Students gathered in Red Square Sept. 14 to deliver a petition calling for the university to revoke the honorary degrees held by Cardinals Donald Wuerl and Theodore McCarrick, two priests involved in high-profile sex abuse scandals in the Catholic Church. Wuerl and McCarrick received their honorary degrees in 2014 and 2004, respectively.
The petition, which had 1,323 signatures as of Sept. 19, additionally demands that the university openly condemn both church leaders, and that it call for Wuerl to resign from his current position as the Archbishop of Washington.
McCarrick, the former archbishop of Washington, resigned from the College of Cardinals in July after allegations that he had abused minors for years came to light. Shortly after, a Pennsylvania grand jury published its Aug. 14 report on sex abuse in six Pennsylvania dioceses.
McCarrick also has ties to the university’s Berkley Center for Religion, Peace and World Affairs, which lists him on their website as a contributor, “to one or more of our events, publications, or projects,” and not directly affiliated with the center.
Wuerl is one of the most prominent figures implicated in the report. He served as the Archbishop of Pittsburgh from 1988 to 2006, and has since served as the Archbishop of Washington, D.C. During his time in Pittsburgh, the report alleges, Wuerl was involved in the Catholic Church’s systematic concealment of sex abuse cases in Pennsylvania, allowing confidential settlements and hush agreements between the diocese and victims of sexual abuse by priests.
For Grace Laria (SFS ’19), who helped deliver the petition on Friday, it is imperative that the university officially and openly cut ties with the two cardinals. She is frustrated by what she said was a weak response by the university to the scandals, noting that several other schools, including Catholic University, have already revoked honorary degrees held by McCarrick.
“I think that it’s disturbing for me, as a student at Georgetown and a member of the Catholic community, that we’re falling behind, in a lot of ways,” Laria said. “What are we doing as a Catholic institution, and not standing up for what we know is right?”
President DeGioia sent a university-wide email Sept. 4, reflecting on what he called “the horrific revelations” on sex abuse in the Catholic Church.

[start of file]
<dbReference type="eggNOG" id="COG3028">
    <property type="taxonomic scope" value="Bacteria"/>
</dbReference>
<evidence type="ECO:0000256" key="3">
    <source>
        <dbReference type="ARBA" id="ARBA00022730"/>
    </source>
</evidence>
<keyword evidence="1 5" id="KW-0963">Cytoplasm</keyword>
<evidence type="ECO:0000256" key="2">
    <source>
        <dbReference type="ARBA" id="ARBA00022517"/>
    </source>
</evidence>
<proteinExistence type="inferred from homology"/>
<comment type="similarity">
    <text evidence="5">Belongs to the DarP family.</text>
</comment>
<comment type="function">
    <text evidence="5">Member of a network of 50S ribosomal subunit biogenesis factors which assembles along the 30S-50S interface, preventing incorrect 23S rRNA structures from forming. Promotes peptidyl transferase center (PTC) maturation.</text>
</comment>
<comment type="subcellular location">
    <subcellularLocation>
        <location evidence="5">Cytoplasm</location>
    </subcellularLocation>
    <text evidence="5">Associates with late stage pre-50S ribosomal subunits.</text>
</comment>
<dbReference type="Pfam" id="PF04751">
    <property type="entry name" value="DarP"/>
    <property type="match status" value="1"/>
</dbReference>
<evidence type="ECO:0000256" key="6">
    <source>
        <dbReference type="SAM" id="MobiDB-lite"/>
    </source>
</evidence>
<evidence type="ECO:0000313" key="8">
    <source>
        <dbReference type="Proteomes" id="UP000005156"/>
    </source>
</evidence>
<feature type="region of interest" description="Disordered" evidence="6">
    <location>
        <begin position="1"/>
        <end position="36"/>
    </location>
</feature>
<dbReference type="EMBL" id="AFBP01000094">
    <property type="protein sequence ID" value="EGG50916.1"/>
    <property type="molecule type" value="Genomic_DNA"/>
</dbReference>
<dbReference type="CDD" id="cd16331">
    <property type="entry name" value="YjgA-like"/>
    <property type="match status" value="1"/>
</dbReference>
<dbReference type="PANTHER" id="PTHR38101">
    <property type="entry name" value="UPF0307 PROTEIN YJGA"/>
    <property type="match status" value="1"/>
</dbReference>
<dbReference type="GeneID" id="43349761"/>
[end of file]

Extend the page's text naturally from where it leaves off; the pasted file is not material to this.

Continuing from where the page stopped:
“This systematic failure demands accountability on the part of the Church and discernment in our Georgetown community about our appropriate response,” DeGioia wrote in the email.
The administration did not release any further official response to the scandals.
Rev. Mark Bosco, the vice president for mission and missionary, wrote an op-ed in The Hoya the next day. “In the political disintegration that we witness cascading across the world,” Bosco wrote, “Georgetown must be a sanctuary of dialogue.”
Austin Rose (COL ’18) says that discernment and dialogue are necessary responses to these events, but they are not enough. After Bosco’s piece in The Hoya was published, Rose and several other alums reached out to Bosco, personally asking for further action by the university. When none was taken, Rose created the petition and contacted Laria.
“These are relatively simple steps that can be taken, and they are important because they send a message of zero tolerance for abusers and those who cover up abuse,” Rose wrote in an email to the Voice. “Frankly, it’s hard for me to see why they wouldn’t do this.”
Both Laria and Rose spoke at Red Square on Friday morning, surrounded by a crowd of students and alumni. The group then walked to the president’s office to deliver the petition.
“Georgetown is missing a critical opportunity to set an example for the next generation of Catholic leaders with its silence,” Laria said in Red Square.
Rose wrote that he was impressed by the range of student involvement he saw on Sept.14. “People from all types of student organizations have banded together on this issue,” he wrote. “Some coming from outside the Church, and some from within.”
Laria and Rose spoke with Vice President Joseph Ferrara when they delivered the petition, who they described as responsive to their concerns. The petitioners gave the university a Sept. 21 deadline to revoke the honorary degrees.
In a Sept. 17 statement to the Voice, university spokeswoman Rachel Pugh wrote that DeGioia’s Sept. 5 email described university procedures to address the grand jury report and the allegations against McCarrick.
“This includes an honorary degree review process,” Pugh wrote. It is unclear if this review process has concluded, or if it will be made public.
In Red Square, Laria and Rose read aloud writings of Archbishop Óscar Romero, social activist and Archbishop of San Salvador.
“A church that doesn’t provoke any crises, a gospel that doesn’t unsettle, a word of God that doesn’t get under anyone’s skin, a word of God that doesn’t touch the real sin of the society in which it is being proclaimed,” Romero wrote in April 1978. “What gospel is that?”
Laria delivered Romero’s words to the president’s office, alongside the petition.
Correction: An earlier version of this story said the university had missed the petitioners’ Sept. 14 deadline. The deadline is actually Friday, Sept. 21.